Although the optical means 15 of the present embodiment comprises nine planar glass plates of uniform thickness, the number of glass plates is not limited to nine.

As described above, the liquid crystal projector embodying the invention comprises optical means disposed between a liquid crystal panel and a screen, and having a plurality of refracting portions for refracting light from the liquid crystal panel along different optical axes or having a plurality of reflecting portions which are different in optical path length from the liquid crystal panel. Consequently, the projector produces projected images of high resolution by a simple construction without necessitating any additional optical axis vibrating device. The present projector can therefore be compacted.

The foregoing embodiments are given for the illustration of the present invention and should not be construed as limiting the scope of the invention as defined in the appended claims or reducing the scope. The construction of the projector is not limited to those of the foregoing embodiments but can of course be modified variously by one skilled in the art without departing from the scope of the invention as defined in the claims.

Patent Citations
Cited PatentFiling datePublication dateApplicantTitle
US5005968 *Aug 29, 1989Apr 9, 1991Asahi Kogaku Kogyo Kabushiki KaishaContrast decreasing apparatus in image forming optical system
US5052783 *Oct 18, 1989Oct 1, 1991Sharp Kabushiki KaishaProjection type image display apparatus
EP0392387A2 *Apr 6, 1990Oct 17, 1990Firma Carl ZeissMirror for changing the geometric shape of a light beam
GB2062282A * Title not available
JPS60241024A * Title not available
JPS63292880A * Title not available
JPS63306792A * Title not available
Non-Patent Citations
Reference
1 *Patent Abstracts of Japan, vol. 13, No. 126 (E 734), Mar. 28, 1989; & JP A 63 292 880 (Kawasaki Heavy Ind. Ltd.) Nov. 30, 1988.
2Patent Abstracts of Japan, vol. 13, No. 126 (E-734), Mar. 28, 1989; & JP-A-63 292 880 (Kawasaki Heavy Ind. Ltd.) Nov. 30, 1988.
3 *Patent Abstracts of Japan, vol. 13, No. 144 (E 740), Apr. 10, 1989; & JP A 63 306 792 (Canon Inc.) Dec. 14, 1988.
4Patent Abstracts of Japan, vol. 13, No. 144 (E-740), Apr. 10, 1989; & JP-A-63 306 792 (Canon Inc.) Dec. 14, 1988.
Referenced by
Citing PatentFiling datePublication dateApplicantTitle
US5379080 *Feb 1, 1994Jan 3, 1995Sony CorporationImage projector system
US5580144 *May 24, 1995Dec 3, 1996U.S. Philips CorporationImage projection device with suppressed moire
US5594563 *May 31, 1994Jan 14, 1997Honeywell Inc.High resolution subtractive color projection system
US5755501 *Aug 25, 1995May 26, 1998Omron CorporationImage display device and optical low-pass filter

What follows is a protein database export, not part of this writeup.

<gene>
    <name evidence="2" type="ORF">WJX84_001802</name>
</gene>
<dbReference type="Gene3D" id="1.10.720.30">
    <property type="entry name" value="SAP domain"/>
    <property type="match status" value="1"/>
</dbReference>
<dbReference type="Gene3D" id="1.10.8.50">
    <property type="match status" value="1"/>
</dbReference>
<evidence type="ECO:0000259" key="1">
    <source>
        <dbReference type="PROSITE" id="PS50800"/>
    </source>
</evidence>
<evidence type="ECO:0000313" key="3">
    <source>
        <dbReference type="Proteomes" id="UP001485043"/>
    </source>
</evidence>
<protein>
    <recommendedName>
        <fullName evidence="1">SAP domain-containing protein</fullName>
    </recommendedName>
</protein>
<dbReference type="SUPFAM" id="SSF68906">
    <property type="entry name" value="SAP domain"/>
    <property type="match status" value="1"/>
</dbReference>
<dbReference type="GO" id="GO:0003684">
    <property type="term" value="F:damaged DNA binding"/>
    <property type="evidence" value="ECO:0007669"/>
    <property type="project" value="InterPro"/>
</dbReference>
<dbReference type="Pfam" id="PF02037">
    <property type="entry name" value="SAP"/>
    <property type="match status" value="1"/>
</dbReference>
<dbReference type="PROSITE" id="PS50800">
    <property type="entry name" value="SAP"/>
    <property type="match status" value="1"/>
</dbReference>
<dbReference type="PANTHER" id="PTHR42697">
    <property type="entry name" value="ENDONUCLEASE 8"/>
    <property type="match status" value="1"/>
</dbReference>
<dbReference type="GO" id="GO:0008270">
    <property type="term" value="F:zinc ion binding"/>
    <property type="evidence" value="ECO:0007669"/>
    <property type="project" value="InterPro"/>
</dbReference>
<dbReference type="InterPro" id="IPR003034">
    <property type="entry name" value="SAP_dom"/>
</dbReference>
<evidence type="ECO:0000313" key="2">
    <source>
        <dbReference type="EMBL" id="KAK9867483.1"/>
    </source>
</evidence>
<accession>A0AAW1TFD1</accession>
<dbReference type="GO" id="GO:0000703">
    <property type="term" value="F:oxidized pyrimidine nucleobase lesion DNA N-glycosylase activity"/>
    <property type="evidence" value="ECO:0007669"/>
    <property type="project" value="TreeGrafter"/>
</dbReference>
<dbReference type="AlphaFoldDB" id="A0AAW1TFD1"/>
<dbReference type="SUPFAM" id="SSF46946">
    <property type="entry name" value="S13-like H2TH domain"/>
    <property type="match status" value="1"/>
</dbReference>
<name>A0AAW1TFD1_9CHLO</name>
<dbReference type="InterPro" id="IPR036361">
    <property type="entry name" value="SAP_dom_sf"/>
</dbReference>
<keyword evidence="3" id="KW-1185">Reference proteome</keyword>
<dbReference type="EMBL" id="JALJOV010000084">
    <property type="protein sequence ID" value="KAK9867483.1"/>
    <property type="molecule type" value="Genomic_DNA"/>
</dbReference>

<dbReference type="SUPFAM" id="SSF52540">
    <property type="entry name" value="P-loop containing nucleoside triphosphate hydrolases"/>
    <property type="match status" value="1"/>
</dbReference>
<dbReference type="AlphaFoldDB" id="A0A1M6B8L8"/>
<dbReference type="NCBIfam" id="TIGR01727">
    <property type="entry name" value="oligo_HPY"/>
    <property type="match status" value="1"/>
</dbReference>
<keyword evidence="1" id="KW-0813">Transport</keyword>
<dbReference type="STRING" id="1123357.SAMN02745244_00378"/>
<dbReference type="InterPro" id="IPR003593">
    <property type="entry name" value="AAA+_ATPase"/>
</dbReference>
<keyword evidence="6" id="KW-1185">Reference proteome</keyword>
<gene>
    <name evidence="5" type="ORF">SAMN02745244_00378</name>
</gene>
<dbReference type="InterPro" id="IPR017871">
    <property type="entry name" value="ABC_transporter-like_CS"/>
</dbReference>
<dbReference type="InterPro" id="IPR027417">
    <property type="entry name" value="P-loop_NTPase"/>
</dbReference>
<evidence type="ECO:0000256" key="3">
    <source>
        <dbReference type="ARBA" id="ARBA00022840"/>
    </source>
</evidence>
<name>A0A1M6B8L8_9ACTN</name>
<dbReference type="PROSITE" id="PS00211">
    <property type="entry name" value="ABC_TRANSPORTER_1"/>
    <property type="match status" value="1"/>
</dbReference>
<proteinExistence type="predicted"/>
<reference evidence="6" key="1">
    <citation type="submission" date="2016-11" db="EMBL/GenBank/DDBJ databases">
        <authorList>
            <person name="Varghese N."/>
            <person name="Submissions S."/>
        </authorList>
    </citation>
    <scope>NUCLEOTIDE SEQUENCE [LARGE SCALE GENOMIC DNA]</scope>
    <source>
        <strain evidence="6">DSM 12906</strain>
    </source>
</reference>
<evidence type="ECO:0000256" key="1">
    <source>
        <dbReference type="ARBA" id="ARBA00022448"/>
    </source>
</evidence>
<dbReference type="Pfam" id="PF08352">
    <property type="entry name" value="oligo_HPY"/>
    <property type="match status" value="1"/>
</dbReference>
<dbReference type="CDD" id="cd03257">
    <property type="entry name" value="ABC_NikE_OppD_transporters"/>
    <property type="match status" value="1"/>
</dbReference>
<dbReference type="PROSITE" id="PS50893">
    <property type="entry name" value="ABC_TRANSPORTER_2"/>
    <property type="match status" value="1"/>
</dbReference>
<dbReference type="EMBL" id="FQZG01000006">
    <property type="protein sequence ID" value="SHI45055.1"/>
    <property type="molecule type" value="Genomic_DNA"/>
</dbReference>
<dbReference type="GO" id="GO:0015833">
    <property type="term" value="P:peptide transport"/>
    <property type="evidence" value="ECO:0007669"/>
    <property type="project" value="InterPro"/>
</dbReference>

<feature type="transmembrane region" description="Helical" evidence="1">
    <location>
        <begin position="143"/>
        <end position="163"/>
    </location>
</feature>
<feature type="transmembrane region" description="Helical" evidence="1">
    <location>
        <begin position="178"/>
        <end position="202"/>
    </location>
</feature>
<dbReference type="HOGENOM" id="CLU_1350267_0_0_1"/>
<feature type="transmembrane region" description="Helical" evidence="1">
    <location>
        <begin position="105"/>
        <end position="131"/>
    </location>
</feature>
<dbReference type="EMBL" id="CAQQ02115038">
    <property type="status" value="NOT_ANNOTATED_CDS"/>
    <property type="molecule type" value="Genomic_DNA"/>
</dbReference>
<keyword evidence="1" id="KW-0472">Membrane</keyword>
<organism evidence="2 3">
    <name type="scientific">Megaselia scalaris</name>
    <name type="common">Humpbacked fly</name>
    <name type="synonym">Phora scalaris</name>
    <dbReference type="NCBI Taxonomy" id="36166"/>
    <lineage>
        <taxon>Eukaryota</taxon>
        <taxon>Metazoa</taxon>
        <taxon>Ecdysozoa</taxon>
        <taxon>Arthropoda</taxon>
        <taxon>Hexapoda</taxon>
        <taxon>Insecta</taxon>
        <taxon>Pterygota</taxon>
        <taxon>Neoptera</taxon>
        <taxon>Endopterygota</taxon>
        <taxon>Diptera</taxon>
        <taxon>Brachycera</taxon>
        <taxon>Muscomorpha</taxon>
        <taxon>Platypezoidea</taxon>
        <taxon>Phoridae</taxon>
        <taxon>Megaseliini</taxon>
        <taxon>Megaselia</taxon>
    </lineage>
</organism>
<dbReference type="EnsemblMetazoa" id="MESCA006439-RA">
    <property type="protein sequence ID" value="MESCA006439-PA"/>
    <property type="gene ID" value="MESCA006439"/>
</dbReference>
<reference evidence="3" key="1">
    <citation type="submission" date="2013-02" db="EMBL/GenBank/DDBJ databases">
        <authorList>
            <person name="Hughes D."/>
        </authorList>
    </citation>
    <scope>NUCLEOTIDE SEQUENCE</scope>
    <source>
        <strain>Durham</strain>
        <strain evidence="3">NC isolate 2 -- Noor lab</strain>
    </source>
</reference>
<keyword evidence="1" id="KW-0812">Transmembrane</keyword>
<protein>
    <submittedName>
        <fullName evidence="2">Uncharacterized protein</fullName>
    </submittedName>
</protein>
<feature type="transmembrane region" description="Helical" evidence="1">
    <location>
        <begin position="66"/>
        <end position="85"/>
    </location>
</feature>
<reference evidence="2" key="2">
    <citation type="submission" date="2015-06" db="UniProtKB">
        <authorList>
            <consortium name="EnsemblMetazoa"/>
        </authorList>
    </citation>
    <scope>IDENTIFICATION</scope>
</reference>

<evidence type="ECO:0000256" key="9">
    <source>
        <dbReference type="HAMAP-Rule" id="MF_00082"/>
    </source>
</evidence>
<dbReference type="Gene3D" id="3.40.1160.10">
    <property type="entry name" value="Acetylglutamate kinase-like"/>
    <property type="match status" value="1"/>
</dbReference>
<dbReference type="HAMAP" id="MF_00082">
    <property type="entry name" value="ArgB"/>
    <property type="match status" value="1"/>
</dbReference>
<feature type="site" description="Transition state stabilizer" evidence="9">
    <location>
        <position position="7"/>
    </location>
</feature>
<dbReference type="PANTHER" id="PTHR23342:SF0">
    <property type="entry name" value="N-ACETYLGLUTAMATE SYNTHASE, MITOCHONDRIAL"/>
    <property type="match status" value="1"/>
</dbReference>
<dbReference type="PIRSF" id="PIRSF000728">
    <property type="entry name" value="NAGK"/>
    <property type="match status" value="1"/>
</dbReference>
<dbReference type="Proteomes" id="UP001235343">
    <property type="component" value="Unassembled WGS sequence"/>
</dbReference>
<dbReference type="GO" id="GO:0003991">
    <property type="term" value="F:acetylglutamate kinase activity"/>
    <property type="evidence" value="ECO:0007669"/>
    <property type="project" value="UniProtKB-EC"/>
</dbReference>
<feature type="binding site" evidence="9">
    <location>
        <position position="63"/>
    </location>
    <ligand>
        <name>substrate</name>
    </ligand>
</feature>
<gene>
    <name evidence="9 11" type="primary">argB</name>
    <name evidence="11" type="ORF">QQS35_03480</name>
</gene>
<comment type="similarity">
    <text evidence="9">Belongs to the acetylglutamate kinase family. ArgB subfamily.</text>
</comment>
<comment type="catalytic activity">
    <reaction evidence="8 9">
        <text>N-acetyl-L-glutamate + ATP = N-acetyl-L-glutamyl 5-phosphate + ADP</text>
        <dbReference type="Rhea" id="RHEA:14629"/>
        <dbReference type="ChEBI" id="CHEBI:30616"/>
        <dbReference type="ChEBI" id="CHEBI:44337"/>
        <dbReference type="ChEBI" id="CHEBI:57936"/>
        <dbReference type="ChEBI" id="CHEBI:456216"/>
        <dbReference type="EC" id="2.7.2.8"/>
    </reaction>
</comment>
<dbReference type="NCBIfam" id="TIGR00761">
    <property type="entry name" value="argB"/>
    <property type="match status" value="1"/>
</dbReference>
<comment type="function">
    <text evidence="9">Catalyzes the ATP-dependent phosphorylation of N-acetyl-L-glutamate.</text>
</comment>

US5971546 *Jun 13, 1997Oct 26, 1999Lg Electronics Inc.Image display device
US6109751 *Oct 27, 1997Aug 29, 2000Seiko Epson CorporationProjector and lighting optical system therefor
US6135598 *Mar 15, 1999Oct 24, 2000Fujitsu LimitedOptical device with light path changing element and projection-type display apparatus
US6425669 *May 24, 2000Jul 30, 2002Ball Semiconductor, Inc.Maskless exposure system
US6908199 *Apr 6, 2004Jun 21, 2005Samsung Electronics Co., Ltd.Optical illumination system and image projection system including the same
US6971748 *Jul 30, 2003Dec 6, 2005Samsung Electronics Co., Ltd.High-resolution display including pixel moving optical system
US6974216 *Jan 29, 2004Dec 13, 2005Mems Optical, Inc.Autostereoscopic 3-D display
US7070278 *Feb 27, 2004Jul 4, 2006Mems Optical, Inc.Autostereoscopic 3-D display
US7125124 *Aug 12, 2004Oct 24, 2006Prodisc Technology Inc.Projection system
US7237902Dec 28, 2004Jul 3, 2007Lg Electronics Inc.Apparatus and method for projection type display
US20040212789 *Apr 6, 2004Oct 28, 2004Yong-Dok ChaOptical illumination system and image projection system including the same
US20050024590 *Jan 29, 2004Feb 3, 2005Pezzaniti Joseph LarryAutostereoscopic 3-D display
US20050046799 *Feb 27, 2004Mar 3, 2005Pezzaniti Joseph LarryAutostereoscopic 3-D display
CN1094297C *Oct 4, 1996Nov 13, 2002阿尔卡塔尔有限公司宽带无线电移动系统
EP1432244A1 *Dec 10, 2003Jun 23, 2004Eastman Kodak CompanyCompensating for pixel defects by spatial translation of scene content
WO2005069746A2 *Nov 5, 2004Aug 4, 2005Lg Electronics IncApparatus and method for projection type display
WO2005078520A1 *Feb 27, 2004Aug 25, 2005Mems Optical IncAutostereoscopic 3-d display
Classifications
U.S. Classification353/38, 349/8, 349/113, 353/122, 353/37, 348/E09.027
International ClassificationH04N5/74, G03B33/12, H04N9/31, G02F1/1335, G02B26/08, G02B5/08, G03B21/28, H01G9/028, G03B21/00
Cooperative ClassificationG02B26/0816, H04N9/317, G02B26/0875, G02B5/08, H04N9/3197, G02F1/133504
European ClassificationH04N9/31R7, H04N9/31V, G02B5/08, G02F1/1335D, G02B26/08M, G02B26/08R
Legal Events
DateCodeEventDescription
Dec 26, 1991ASAssignment
Owner name: SANYO ELECTRIC CO., LTD., JAPAN
Free format text: ASSIGNMENT OF ASSIGNORS INTEREST.;ASSIGNOR:MIYASHITA, YOSHIAKI;REEL/FRAME:005968/0033
Effective date: 19911125
Jun 7, 1994CCCertificate of correction
Mar 25, 1997FPAYFee payment
Year of fee payment: 4
Mar 15, 2001FPAYFee payment
Year of fee payment: 8
Mar 9, 2005FPAYFee payment
Year of fee payment: 12